Introduction to mousses (and yoghurt mousse recipe)

I always planned to move on to mousses this week, and by chance my dear friend Anne sent me the Mamamia blogger competition in conjunction with Rachel’s gourmet yoghurt.

I decided against entering in the end after reading the T&Cs closely, but did play around with a recipe using yoghurt as the basis for a mousse.

To take a step back, mousses generally comprise four components – the base, the egg foam, a setting agent and whipped cream.

  • Bases are the flavour element to the mousse and can be fruit purees, custards or ganache.
  • Egg foams will add lightness and volume to the mousse – Italian meringue or pâte á bombe (made from egg yolks and cooked sugar) are most commonly used.
  • The most common setting agent is gelatin although agar agar can be used as a vegetarian substitute.
  • Finally, whipped cream contributes to a mousse’s rich, creamy texture.

Over the next few weeks I’ll explore the different mousse types including Bavarian creams, fruit mousses and of course chocolate mousse.

In the meantime, I’ve included some tips for using sheet gelatin and also the recipe I developed for the competition using yoghurt instead of cream.

Tips for using sheet gelatin

Gelatin sheets can be purchased at specialty stores (I actually got mine at ASDA once!) and are generally easier to use than powdered gelatin. Ratios are usually 1 leaf for 100ml of cream or puree.

You simply need to soak the sheet of gelatin in a bowl of cold water and leave for 5 minutes. Lift out of the water and either add to warm liquid, or if the mixture is cold you’ll need to melt the softened sheet gently in a saucepan.

One big tip – always add your mixture to the gelatin rather than the other way round.

Yoghurt mousse with gingersnap base

Rachel’s yoghurt is one of those products where the fruit puree and the yoghurt are separated in the tub. This is very handy because it essentially removes a couple of the processes when making mousse. It’s also low-fat which can only be a good thing!!

I loved the idea of the black plum and roasted fig flavour combination so decided to add ginger for a bit of extra spice.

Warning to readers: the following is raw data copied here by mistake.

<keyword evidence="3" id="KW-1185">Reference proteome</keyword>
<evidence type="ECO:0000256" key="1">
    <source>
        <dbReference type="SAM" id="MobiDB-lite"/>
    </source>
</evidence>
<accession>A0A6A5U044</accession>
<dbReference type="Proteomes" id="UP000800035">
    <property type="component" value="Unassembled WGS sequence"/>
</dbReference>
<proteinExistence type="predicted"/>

Black plum and roasted fig yoghurt mousse
Black plum and roasted fig yoghurt mousse

2 x 560g tubs Rachel’s black plum and roasted fig yoghurt
5 x gelatin leaves*
1 packet gingernut biscuits, crushed
100g melted butter
Glace ginger to decorate

Pour the yoghurt into a large bowl but reserve the fruit puree from one of the tubs.

Bloom the gelatin in cold water for 5 minutes, then transfer to a saucepan to melt over a very low heat.

Let the pan cool slightly, then pour the yoghurt in a mix well.

Make the base by incorporating the crushed biscuits with the melted butter. Spoon 2 tbsps of mixture into 6 individual moulds (I made mine using PVC piping) then press down.

Place a spoonful of the reserved fruit puree onto the biscuit base.

Pour over the yoghurt mix, then refridgerate for 4-6 hours.

Carefully remove the mousses from the moulds, and top with finely shredded glace ginger.

*Rachel’s yoghurt has pectin listed as one of its ingredients which must be used as a setting agent for the puree. I didn’t want the mousse to be too solid, so reduced to 5 gelatin leaves that will hopefully set the yoghurt.


Macaron mediocrity


So this is my last week of biscuits and second attempt at making Parisian macarons.

I will preface this by saying that this blog is about learning – so that means that not everything works our perfectly every time.

My first attempt, as part of a ganache post, was an absolute disaster. They totally bled out during the cooking process and browned too much on the top. I can only put this down to having the oven too hot and also not letting them sit long enough to form their “feet”.

There are so many posts and articles out there about how to make the perfect macaron and one of the best is this ebook –

This has basically every tip you’ll ever need to I won’t try to sound like an expert rehashing it all – I’ll just tell you my actual experience.

Starting with basics, macarons are made from almond meal, icing sugar, plain sugar, eggs whites and food colouring.  They are essentially meringues, and are derived after the Italian word for meringue “macarone”

The flavour usually comes from the filling which can range from chocolate ganache, jam or buttercream. I had some coffee buttercream leftover from a cake I’d baked over the weekend so decided to make chocolate flavoured macarons to go with it.

Chocolate adds another dimension to macarons because of the cocoa so the recipe is slightly different to the traditional macaron which just incorporated powdered food colouring.

I followed Helene’s advice and adapted the recipe, then set about making the batter.

The first time I made the macarons, I did a lovely job of marking out perfect circles on my baking paper to make sure I had perfectly consistent macarons.

This time I wasn’t expecting them to work so just piped freehand. I let them rest for 1 hour before baking at 150 degrees for 18 minutes.

They looked pretty good going into the oven, but unfortunately didn’t give me the rise I was after. Did I overwork the egg whites? Or perhaps knocked too much air out of them when I mixed in the dry ingredients.

They were also crunchy rather than chewy which was disappointing – overcooked? Too high heat?